Twin Tweaks ...
of the programs (or “clusters” in COSMOS lingo)
range from biomedical engineering to oceanography
to robotics. The participants are high school
students entering the ninth through the 12th
grades. The tuition for the summer 2009 program
was $2,550 for California residents and $6,500 for
non-residents. That may sound steep, but the
program offers a lot. The tuition pays for on-campus
residence (a great introduction to college living for
the students, who even have resident advisors)
and food at the dining halls for the four weeks
(another essential introduction to college life). But
tuition pays for much more than the bare necessities.
Transportation for field trips is also provided, but
the best part of all of this is the attention that the
students get from real university faculty members.
The cluster that I was involved with was staffed by
two full time professors (the incomparable Dr.
Nathan Delson and Dr. Raymond de Callafon), a
high school physics teacher (the fantastic Mr. Brinn
Belyea of Torrey Pines High School), and two
recent graduates from UCSD, myself and fellow
mechanical engineer Zac Dooley. All of this brainpower was brought together to inspire a group of
23 high school students in Cluster 2 about the
joys, trials, and tribulations of building a mechanical
clock and a kinetic sculpture.
The folks at COSMOS are dedicated to
keeping this as an accessible program, because
students can apply for financial aid to pursue this
great opportunity. Approximately 40% of the
students for the 2009 COSMOS program received
full or partial financial aid.
Evan wanted to be involved with the COSMOS
program because he remembered how inspira-
tional the engineering programs we went through
in high school were. During three weeks at the
Palo Alto Research Center, we had the opportunity
to see the types of real world projects that engineers worked on, and the FIRST program gave us
a dose of intense interdisciplinary teamwork where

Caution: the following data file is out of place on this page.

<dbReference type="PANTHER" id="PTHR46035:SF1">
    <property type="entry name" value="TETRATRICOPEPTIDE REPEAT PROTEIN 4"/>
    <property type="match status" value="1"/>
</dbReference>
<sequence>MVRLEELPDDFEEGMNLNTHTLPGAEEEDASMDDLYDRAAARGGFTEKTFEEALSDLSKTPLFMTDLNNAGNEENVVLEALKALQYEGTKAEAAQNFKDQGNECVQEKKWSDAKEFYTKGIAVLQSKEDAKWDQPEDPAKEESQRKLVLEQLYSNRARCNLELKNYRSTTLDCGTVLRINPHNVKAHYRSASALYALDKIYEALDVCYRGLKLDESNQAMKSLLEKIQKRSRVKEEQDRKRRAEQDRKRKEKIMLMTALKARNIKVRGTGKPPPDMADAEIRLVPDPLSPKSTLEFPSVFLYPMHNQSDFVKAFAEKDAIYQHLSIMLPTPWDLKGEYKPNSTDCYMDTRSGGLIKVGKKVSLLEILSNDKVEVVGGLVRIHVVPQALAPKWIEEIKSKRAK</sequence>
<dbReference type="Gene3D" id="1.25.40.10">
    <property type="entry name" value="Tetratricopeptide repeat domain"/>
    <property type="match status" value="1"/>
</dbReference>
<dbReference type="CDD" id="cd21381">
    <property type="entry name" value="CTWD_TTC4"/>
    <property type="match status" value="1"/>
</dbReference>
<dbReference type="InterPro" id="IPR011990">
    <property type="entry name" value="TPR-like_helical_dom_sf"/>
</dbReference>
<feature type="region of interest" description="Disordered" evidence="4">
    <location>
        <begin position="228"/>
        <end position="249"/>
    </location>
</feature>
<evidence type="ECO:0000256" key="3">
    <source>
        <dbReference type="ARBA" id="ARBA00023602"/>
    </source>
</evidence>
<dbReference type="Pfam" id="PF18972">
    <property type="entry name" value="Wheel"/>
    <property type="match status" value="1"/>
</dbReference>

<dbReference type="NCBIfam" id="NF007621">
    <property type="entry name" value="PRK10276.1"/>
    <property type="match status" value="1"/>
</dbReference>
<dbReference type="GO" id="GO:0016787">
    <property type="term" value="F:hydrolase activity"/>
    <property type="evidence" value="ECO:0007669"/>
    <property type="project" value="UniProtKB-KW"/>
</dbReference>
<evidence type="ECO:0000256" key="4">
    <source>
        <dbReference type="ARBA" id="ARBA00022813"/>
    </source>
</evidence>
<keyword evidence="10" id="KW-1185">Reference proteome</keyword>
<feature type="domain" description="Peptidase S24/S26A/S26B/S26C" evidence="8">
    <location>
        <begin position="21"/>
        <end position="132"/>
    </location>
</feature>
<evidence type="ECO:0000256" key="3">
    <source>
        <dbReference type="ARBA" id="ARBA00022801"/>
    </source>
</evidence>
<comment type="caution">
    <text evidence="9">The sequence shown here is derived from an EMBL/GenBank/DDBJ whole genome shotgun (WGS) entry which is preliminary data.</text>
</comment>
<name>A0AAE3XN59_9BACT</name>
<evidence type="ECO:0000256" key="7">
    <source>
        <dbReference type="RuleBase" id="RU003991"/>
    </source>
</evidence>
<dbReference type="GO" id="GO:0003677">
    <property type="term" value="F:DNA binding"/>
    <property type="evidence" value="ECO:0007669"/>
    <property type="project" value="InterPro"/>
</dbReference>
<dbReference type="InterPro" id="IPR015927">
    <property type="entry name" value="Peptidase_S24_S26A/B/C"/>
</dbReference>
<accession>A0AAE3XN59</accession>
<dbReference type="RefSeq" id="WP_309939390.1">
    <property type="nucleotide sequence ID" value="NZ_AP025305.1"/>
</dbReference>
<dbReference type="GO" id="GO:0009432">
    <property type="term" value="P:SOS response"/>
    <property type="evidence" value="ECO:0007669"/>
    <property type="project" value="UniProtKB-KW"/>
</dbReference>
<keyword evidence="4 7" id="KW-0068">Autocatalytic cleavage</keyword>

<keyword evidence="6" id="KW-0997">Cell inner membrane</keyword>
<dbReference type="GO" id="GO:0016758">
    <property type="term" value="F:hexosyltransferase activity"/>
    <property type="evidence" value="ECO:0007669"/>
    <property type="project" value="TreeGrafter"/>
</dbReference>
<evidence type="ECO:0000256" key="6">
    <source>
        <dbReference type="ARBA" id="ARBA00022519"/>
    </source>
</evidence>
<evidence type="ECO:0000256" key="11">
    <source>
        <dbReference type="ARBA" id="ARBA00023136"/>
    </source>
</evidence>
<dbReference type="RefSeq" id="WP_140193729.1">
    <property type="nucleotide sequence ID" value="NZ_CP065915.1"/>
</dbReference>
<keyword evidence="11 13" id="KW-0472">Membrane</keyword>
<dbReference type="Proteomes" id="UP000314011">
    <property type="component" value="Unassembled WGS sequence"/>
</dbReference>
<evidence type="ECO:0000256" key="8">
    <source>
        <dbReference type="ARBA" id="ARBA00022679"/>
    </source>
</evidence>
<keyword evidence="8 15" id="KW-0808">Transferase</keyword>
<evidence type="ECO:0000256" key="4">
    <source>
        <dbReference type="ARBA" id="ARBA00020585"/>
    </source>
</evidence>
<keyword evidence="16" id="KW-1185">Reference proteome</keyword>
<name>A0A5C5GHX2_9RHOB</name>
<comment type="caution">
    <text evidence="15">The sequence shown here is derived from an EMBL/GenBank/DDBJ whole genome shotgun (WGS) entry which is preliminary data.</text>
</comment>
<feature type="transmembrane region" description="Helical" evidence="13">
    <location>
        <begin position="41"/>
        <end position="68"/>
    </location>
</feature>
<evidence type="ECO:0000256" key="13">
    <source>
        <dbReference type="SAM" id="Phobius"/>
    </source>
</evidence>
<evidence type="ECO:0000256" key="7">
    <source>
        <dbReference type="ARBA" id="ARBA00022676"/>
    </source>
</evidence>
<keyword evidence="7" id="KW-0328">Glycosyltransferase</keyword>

we experienced the sense of accomplishment that
comes from completing an intimidating project.
These were the experiences that inspired Evan to
go into engineering — an admittedly daunting field
— because completing these programs comes with
the realization that with the right team and the
right drive, anything is possible.
The other Cluster assistant, Zac Dooley, was
similarly dedicated to inspiring students about
engineering, and he had served as an MAE 3
undergraduate tutor like Evan had. That means
they both already had the opportunity to work for
Dr. Delson. SERVO readers may remember Dr. Delson
as the mastermind behind both the MAE 3 (
ring-stacking robot) and MAE 156A (safe-cracking robot)
projects. Joining Dr. Delson was Dr. de Callafon,
an expert on controls that would be teaching the
COSMOS students the ins and outs of programming
in Basic. To complete the team was Mr. Belyea
who would teach the students physics fundamentals
that would be essential in building their kinetic
sculptures. Kinetic sculptures and programming,
you ask? That’s not even the half of it!
If You Want To Start From
Scratch, Start With The
Creation Of The Universe
The COSMOS program is a seemingly short
four weeks, but in Cluster 2 we hit the ground
running. After some quick introductions, the
CLUSTER 2 HARD AT WORK ON THEIR CLOCKS.
EVAN HELPS OUT AARON AND AMARAJ WITH THE LASERCAMM.
72 SERVO 01.2010